Nicholson: big-name companies were often guilty
Good Housekeeping editor-in-chief Lindsay Nicholson launched an attack on magazine companies that exploited young journalists as “slave labour” while on unpaid work experience.
- July 12, 2018
- July 11, 2018
- July 5, 2018
She warned that magazines would end up being staffed by the favoured sons and daughters of the upper middle classes if changes were not made.
Speaking at the awards lunch, Nicholson – who chairs the PTC editorial training committee – said it was not work experience that was being offered, but slave labour, and the publishers most guilty of this were often “the most reputable and big-name companies”.
By contrast, when Nicholson started out as a trainee journalist, she said she was actually paid while training.
“Incredible! I earned a magnificent £16 a week, which was worth, oooh, about £16 a week. In fact it was so little that when we went on strike, our NUJ strike pay was half as much again.”
She added: “Not only are young people likely to have huge loans to pay off before they’ve even started their first job, but, even worse, many companies – indeed many of our most reputable and big-name companies – require magazine hopefuls to work unpaid in order even to be looked at for a job.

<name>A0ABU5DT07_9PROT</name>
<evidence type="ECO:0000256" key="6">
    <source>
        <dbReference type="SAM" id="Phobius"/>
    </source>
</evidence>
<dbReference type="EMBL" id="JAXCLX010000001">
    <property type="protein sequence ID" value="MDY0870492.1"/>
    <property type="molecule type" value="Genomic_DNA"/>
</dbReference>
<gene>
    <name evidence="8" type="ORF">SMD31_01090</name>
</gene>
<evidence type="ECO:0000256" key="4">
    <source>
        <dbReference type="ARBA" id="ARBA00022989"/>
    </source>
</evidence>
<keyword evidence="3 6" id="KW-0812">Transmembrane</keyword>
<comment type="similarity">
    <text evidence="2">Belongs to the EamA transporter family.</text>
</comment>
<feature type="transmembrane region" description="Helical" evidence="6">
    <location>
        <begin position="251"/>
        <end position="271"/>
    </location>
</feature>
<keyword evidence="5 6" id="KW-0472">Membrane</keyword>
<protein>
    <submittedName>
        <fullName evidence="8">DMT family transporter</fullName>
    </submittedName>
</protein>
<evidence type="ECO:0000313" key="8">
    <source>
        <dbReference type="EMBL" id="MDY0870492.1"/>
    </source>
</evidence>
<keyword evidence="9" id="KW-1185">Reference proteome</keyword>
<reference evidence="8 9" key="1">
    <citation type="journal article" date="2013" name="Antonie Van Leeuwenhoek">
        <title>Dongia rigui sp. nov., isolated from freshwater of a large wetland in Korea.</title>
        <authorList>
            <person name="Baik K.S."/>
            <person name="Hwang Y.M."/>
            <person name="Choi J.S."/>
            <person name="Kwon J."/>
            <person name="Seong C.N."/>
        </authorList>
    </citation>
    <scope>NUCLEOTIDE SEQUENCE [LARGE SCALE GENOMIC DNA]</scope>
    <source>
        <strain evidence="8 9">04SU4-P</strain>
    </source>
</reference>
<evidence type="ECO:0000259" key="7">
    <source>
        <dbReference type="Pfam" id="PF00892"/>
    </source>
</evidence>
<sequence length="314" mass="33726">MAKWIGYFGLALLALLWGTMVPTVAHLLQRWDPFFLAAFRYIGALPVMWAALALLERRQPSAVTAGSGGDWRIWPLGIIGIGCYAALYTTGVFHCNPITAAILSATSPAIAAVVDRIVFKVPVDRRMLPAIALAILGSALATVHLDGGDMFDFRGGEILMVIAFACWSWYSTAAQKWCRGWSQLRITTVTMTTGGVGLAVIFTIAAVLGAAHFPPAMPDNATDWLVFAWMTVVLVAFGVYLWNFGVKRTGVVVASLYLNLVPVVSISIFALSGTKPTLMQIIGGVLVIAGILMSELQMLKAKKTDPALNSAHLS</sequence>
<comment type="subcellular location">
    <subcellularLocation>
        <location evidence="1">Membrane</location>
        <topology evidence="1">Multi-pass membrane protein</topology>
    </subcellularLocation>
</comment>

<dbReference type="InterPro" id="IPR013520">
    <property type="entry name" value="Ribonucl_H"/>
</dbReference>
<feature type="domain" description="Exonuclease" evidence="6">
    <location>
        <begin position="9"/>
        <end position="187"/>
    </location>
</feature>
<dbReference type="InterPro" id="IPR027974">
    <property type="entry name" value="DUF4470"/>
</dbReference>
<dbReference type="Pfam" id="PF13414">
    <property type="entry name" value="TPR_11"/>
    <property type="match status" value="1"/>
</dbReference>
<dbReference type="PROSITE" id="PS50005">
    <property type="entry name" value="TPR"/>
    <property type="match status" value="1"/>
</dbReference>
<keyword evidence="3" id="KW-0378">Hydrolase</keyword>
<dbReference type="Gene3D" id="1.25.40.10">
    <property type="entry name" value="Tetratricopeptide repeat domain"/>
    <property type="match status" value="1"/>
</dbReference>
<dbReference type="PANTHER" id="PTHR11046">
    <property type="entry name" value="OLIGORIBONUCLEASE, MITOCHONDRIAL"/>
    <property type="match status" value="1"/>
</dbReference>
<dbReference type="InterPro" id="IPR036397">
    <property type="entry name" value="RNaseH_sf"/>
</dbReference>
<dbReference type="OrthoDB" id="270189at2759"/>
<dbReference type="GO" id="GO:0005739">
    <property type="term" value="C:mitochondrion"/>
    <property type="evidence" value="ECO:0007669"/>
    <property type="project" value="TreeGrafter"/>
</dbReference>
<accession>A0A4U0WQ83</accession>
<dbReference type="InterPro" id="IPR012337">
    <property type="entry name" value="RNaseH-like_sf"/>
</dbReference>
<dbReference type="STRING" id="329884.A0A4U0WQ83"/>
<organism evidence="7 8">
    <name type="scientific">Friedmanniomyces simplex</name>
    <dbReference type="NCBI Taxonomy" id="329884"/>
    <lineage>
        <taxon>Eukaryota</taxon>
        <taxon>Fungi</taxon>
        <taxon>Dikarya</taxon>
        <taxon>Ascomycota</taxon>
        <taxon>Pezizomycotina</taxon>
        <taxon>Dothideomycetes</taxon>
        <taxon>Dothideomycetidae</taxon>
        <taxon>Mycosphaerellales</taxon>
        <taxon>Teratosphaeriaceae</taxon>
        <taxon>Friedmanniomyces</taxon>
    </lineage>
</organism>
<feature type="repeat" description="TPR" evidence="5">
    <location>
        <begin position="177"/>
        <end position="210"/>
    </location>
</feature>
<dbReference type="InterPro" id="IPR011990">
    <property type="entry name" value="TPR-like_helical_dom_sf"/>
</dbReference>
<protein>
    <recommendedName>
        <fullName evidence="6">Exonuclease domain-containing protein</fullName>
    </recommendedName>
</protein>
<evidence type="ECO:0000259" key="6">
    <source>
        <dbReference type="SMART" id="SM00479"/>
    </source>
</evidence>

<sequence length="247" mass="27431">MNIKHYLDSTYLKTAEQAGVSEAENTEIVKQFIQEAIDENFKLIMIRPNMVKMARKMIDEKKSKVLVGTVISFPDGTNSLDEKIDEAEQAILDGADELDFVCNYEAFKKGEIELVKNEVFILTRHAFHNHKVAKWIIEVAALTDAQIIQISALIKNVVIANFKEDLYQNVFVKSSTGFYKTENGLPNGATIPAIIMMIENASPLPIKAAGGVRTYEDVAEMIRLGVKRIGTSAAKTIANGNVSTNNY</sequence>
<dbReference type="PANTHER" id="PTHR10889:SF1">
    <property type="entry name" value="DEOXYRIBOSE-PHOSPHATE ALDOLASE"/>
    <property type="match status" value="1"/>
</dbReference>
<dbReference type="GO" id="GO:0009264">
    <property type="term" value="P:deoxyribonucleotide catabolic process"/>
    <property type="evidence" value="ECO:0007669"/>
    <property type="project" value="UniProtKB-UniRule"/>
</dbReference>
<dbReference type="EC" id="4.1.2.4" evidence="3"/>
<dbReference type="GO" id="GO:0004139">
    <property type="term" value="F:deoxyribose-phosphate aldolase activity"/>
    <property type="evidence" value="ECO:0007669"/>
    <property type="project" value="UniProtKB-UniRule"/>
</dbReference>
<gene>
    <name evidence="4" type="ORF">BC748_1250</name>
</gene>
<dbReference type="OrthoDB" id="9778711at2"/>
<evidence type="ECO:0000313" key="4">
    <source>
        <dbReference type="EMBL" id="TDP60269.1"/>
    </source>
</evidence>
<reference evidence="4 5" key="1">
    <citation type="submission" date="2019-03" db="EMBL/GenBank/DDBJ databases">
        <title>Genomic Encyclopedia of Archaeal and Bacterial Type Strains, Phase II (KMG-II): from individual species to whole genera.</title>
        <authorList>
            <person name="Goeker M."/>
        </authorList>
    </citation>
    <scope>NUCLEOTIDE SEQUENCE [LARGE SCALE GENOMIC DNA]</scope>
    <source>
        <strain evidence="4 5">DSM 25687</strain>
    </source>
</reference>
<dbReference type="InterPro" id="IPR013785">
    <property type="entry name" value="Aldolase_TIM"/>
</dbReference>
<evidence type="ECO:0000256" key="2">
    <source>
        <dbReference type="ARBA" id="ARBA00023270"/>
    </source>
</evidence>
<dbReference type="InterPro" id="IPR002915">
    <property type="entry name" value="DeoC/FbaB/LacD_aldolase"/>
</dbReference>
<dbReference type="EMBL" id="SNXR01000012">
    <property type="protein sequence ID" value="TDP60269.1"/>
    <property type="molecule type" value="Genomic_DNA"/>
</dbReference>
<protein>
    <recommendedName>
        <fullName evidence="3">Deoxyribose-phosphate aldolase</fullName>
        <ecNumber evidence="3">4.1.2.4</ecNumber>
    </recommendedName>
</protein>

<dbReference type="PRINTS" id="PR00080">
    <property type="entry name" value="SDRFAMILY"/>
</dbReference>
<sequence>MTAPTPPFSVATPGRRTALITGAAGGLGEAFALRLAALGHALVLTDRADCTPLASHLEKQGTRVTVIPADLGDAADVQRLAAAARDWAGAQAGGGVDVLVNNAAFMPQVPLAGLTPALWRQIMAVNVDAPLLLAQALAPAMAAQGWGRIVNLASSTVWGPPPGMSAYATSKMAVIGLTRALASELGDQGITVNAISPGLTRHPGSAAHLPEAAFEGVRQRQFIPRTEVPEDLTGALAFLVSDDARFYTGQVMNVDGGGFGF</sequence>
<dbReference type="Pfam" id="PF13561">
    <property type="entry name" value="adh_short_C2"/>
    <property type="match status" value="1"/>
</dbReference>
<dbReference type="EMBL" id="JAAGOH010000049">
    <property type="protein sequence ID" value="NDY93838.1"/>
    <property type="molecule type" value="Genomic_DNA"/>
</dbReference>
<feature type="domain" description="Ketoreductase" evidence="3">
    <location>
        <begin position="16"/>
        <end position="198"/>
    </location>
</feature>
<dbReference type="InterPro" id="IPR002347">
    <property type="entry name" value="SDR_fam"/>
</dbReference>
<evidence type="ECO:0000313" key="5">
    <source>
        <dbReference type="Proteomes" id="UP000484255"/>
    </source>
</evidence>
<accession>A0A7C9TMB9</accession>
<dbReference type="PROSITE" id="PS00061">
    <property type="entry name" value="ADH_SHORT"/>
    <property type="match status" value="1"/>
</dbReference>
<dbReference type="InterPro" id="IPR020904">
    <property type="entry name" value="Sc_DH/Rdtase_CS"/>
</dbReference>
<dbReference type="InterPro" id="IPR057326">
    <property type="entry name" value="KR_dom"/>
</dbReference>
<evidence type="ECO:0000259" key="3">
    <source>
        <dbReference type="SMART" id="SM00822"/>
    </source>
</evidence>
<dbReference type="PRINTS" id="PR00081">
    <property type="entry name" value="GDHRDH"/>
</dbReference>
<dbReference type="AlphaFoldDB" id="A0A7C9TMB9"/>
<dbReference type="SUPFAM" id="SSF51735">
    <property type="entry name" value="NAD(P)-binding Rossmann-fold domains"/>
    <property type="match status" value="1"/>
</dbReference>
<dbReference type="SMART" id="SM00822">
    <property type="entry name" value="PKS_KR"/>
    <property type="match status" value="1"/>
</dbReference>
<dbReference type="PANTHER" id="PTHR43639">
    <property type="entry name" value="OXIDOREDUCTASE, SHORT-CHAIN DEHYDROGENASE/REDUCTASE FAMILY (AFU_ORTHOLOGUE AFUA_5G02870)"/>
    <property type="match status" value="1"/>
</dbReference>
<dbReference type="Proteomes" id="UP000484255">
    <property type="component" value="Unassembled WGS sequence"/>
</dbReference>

“They call it work experience, but it’s not. Work experience is pretty clearly defined by the Minimum Wage Act as a short-term learning opportunity – not as slave labour that lasts week in, week out for months. The Inland Revenue has made it clear that it will pursue companies engaged in this practice and the Periodicals Training Council will have no truck with it either.”
Nicholson told students it was once said that the best kind of young journalists were those who would sell their own grandmother for a job. “Well that may be. But, it’s still not right for this industry to be engaged in ratcheting down the price of grandmothers,” she said.
“If this continues, we will end up with magazines entirely staffed by the favoured sons and daughters of the upper middle classes who can afford to support their children long after they’ve finished their education. And that’s not a healthy state for our industry to be in.”